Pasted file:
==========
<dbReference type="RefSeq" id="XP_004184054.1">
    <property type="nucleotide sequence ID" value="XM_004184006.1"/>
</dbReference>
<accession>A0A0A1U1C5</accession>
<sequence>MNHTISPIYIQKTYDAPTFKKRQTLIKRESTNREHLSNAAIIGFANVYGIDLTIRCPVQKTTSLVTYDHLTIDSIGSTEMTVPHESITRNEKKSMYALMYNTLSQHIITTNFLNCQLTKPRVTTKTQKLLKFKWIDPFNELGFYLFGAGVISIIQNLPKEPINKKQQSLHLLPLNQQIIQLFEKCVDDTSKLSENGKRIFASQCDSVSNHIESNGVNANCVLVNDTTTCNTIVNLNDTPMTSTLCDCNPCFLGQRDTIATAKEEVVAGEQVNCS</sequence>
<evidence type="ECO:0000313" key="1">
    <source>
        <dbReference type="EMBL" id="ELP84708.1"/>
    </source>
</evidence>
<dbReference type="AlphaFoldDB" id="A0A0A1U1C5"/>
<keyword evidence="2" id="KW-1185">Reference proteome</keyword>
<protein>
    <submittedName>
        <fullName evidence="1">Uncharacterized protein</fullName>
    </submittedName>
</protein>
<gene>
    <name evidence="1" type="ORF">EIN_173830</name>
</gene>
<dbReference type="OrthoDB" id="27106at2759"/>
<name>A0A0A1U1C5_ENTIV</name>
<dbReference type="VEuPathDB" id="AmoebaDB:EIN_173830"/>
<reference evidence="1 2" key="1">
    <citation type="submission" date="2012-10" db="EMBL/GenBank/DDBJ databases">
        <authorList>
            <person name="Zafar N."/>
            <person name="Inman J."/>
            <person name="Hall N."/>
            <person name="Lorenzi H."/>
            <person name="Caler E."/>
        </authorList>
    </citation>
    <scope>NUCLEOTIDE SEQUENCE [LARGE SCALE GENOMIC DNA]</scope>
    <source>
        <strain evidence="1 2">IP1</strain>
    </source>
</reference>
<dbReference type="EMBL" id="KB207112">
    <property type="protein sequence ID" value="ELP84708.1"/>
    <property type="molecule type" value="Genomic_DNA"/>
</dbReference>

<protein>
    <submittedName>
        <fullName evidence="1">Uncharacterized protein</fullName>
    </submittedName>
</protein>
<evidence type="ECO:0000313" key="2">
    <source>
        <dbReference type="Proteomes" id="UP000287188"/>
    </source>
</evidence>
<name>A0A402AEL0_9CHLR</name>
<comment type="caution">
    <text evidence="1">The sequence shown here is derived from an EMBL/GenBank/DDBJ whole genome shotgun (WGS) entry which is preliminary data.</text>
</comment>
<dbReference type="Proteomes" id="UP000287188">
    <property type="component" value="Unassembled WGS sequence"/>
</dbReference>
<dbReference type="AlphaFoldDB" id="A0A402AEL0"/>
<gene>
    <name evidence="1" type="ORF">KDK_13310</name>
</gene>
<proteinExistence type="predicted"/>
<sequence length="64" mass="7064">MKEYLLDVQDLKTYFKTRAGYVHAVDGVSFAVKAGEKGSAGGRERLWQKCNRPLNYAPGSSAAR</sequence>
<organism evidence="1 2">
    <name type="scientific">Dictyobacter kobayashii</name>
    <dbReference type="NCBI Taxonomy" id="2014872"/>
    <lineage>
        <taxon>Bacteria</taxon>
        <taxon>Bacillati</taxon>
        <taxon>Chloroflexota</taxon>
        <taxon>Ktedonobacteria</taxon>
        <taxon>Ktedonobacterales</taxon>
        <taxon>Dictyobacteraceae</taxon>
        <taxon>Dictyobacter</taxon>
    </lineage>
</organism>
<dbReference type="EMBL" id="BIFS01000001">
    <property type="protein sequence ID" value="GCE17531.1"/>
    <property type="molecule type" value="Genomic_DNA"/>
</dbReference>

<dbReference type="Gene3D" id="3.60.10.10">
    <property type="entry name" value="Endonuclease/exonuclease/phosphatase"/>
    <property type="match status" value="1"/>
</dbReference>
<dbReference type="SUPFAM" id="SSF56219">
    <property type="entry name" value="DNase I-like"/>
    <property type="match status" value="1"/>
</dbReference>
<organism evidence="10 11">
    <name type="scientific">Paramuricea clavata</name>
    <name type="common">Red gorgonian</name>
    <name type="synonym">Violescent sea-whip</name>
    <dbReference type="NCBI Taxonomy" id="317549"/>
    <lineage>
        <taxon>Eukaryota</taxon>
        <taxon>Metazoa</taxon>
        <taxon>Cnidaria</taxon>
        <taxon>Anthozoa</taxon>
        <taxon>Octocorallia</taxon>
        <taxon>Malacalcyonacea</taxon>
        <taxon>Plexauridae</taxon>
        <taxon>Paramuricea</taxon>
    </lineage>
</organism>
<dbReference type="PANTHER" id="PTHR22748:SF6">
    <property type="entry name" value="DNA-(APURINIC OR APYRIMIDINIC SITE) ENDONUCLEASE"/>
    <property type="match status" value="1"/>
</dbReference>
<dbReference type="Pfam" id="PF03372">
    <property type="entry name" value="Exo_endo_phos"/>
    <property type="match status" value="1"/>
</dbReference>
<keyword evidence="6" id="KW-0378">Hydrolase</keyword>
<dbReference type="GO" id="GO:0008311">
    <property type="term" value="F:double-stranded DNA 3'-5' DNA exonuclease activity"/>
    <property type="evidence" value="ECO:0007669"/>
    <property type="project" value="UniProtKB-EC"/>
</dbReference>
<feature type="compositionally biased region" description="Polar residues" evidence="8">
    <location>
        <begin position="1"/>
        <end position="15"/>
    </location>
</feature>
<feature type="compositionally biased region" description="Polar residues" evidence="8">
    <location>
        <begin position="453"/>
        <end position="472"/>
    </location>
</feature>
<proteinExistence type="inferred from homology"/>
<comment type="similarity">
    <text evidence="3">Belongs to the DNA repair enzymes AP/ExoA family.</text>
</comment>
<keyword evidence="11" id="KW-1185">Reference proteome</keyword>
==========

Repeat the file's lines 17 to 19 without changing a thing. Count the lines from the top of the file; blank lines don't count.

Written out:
</protein>
<gene>
    <name evidence="1" type="ORF">EIN_173830</name>